We appreciate your support for economic sanctions on Iran. This is exactly the kind of strong leadership that brought the Iranians to the negotiating table in the first place. But your work is not yet done. Now you need to ensure that any deal reached at this negotiating table will actually make us more secure. Every major arms-control agreement in recent history has been submitted to Congress for approval. A deal with Iran should be no different. Since the President is seeking to bypass Congress, the time has come for Congress to act.
Today identical ads will run in the Richmond Times-Dispatch and New Jersey’s Star-Ledger calling upon Sen. Mark Warner (D-Va.) and Cory Booker (D-N.J.), respectively, to do the same. Web ads will also run directed at Booker.
Will this matter? Well, it is noteworthy that when the action alert began, Sen. Michael Bennet (D-Colo.), who will be on the ballot in 2016, became a belated signatory on March 10 to Corker-Menendez. Coincidence? Maybe, but perhaps senators do listen to the public, which remains overwhelmingly opposed to letting Iran get the bomb. The worse the deal sounds, the more precarious the position of Democrats who can’t be bothered even to demand a vote on the measure. CUFI’s executive director, David Brog, argued in a written statement that, “By all accounts the Obama Administration is close to reaching a bad deal with Iran. Congress has a moral and Constitutional obligation to review any nuclear deal that is reached. Any senator that fails to support Corker-Menendez will be called upon to explain why they chose to sit out the most important foreign policy issue of our day.”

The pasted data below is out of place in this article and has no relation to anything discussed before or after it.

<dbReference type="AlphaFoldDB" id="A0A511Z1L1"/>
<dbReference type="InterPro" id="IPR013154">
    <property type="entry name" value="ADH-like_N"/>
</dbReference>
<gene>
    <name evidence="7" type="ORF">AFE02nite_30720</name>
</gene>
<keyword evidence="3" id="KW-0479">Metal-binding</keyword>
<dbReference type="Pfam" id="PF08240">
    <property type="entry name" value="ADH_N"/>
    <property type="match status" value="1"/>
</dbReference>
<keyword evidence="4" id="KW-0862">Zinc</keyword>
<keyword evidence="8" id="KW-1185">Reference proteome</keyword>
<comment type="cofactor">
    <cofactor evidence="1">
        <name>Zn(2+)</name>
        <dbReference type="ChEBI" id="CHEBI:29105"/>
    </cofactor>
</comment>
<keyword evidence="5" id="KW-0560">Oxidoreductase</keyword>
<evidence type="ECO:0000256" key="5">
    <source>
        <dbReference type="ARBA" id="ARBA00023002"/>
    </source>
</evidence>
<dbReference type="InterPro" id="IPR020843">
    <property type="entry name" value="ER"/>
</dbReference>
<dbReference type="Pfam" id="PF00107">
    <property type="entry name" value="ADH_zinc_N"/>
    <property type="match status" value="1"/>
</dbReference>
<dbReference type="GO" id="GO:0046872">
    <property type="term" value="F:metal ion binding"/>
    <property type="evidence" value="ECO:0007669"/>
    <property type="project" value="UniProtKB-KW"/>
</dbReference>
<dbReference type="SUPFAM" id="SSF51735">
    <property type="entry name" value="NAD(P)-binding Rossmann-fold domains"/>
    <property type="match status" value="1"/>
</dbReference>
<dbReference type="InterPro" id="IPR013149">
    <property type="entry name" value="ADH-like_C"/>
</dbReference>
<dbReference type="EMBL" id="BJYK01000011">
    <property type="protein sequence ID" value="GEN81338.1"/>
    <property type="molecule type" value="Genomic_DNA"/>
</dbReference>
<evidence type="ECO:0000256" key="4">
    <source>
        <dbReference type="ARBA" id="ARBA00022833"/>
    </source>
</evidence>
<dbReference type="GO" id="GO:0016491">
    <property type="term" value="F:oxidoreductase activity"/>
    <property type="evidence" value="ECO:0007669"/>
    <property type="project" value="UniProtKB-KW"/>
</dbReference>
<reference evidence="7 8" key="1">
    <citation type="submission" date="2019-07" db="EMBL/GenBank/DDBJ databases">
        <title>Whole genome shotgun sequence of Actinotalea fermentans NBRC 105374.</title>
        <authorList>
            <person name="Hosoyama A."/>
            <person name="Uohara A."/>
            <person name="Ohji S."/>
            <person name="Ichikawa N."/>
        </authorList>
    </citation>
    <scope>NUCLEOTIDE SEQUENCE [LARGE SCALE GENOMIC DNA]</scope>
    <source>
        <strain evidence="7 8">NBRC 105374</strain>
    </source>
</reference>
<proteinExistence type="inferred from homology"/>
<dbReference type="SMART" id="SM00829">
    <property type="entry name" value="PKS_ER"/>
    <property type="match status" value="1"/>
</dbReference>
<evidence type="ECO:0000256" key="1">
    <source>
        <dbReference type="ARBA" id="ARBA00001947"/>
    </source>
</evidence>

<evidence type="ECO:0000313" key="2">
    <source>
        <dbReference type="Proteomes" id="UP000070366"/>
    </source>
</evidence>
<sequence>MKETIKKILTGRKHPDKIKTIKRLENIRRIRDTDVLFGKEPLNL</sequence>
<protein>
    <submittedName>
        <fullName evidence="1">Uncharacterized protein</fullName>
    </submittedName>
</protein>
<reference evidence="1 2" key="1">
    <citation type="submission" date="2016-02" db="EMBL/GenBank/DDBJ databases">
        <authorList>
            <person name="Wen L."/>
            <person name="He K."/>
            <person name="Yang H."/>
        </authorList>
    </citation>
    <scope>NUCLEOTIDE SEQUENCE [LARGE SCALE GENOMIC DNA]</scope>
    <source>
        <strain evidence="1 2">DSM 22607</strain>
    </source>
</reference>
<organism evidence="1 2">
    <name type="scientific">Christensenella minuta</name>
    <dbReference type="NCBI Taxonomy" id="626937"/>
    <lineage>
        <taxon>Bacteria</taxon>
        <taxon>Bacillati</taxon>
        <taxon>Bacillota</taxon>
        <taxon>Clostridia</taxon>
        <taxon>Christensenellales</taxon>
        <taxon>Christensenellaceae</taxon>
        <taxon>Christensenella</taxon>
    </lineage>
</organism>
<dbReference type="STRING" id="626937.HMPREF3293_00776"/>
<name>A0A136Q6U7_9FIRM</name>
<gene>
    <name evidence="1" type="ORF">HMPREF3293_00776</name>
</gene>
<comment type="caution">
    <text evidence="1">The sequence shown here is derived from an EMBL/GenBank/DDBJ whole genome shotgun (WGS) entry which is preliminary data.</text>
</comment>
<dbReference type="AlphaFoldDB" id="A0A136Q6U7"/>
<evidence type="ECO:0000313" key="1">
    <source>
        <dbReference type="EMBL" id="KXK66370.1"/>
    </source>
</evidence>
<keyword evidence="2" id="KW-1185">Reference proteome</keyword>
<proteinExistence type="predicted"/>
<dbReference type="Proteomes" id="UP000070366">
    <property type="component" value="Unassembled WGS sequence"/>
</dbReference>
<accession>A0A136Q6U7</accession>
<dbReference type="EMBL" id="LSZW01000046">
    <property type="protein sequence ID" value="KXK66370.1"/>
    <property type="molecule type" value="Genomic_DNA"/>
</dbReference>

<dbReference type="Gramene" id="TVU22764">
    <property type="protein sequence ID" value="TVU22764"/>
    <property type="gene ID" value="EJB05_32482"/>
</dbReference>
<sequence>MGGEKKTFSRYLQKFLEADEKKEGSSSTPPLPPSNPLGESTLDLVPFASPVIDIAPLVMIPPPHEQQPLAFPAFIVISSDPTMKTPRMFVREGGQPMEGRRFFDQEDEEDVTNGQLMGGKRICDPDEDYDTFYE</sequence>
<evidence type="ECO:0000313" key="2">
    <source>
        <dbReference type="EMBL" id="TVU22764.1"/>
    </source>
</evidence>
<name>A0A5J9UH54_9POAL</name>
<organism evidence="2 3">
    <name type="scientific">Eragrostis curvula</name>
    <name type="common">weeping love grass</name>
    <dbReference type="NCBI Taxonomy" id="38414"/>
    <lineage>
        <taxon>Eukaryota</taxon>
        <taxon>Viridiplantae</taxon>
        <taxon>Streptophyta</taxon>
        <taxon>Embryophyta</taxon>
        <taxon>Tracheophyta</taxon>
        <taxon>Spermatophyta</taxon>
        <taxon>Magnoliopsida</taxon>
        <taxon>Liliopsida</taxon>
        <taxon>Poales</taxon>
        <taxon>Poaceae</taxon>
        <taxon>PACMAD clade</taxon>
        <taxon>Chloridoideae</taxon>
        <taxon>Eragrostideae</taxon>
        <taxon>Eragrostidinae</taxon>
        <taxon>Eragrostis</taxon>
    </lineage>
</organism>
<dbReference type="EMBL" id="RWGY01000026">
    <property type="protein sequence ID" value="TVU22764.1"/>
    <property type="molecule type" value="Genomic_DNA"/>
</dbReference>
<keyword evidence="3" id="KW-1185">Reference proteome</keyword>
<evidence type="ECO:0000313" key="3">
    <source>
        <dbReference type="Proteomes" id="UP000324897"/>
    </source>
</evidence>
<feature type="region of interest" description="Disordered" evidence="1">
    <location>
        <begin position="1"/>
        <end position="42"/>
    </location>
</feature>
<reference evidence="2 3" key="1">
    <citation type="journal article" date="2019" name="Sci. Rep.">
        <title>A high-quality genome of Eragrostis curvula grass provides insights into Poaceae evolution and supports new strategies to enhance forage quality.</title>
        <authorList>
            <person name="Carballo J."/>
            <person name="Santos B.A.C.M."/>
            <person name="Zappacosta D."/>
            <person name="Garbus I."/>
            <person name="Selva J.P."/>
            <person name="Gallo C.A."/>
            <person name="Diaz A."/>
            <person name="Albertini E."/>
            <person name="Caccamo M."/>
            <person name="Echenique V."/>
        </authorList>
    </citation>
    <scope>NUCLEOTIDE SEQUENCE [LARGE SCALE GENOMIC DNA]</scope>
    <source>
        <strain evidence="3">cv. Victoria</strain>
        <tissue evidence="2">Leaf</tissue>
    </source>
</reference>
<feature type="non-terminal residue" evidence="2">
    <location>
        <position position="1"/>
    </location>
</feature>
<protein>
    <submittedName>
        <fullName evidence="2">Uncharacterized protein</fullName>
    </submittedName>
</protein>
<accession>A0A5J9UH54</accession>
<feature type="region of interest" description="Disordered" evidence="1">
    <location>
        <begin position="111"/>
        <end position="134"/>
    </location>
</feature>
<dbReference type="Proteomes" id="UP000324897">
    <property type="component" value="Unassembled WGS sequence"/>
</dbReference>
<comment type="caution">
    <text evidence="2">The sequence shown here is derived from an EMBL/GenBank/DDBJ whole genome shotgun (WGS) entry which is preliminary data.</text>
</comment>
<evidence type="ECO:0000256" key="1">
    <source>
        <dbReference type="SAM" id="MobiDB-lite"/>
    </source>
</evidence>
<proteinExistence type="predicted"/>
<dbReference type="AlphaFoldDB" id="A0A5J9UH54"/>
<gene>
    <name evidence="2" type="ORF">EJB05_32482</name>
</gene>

I have my doubts Democrats will step up to the plate. But CUFI is doing what very few Jewish pro-Israel or other pro-defense groups are doing: Putting the spotlight on those who talk big and hide in the shadows, too timid to oppose the White House. It really comes down to this: Who do these lawmakers want to be? If they want simply to go along, get left-wing support and hope voters don’t notice their timidity, they can stand idly by. But few if any national politicians (the president excepted — and he did not fully reveal his intentions until after his last election) get far in national politics undermining the security of the United States and of Israel. Nothing enjoys quite so much bipartisan support in American politics as Israel.
If Democrats don’t come out from under their desks to oppose a bad deal, the Iranians buy the president’s promises that an unratified deal can give the mullahs long-term relief and the United Nations dutifully undercuts its own existing tougher sanctions, it will be up to the next president to live with the consequences. Come to think of it, Hillary Clinton should be cheering CUFI’s efforts. I mean, does she want to get stuck with a nuclear-ready Iran on her watch (if she makes it to the Oval office)? Politics makes strange bedfellows, but none I grant you, would be quite so peculiar as a Booker-Warner-Tester-Gillibrand-Clinton-Cotton-CUFI alliance to prevent Hillary’s former boss from sticking her, the Middle East and the West with an Islamic fundamentalist regime in possession of a bomb. Nevertheless, a deal with Iran as awful and unprecedented as the one under consideration would send the Democratic Party that presided over this fiasco into the political wilderness for a generation.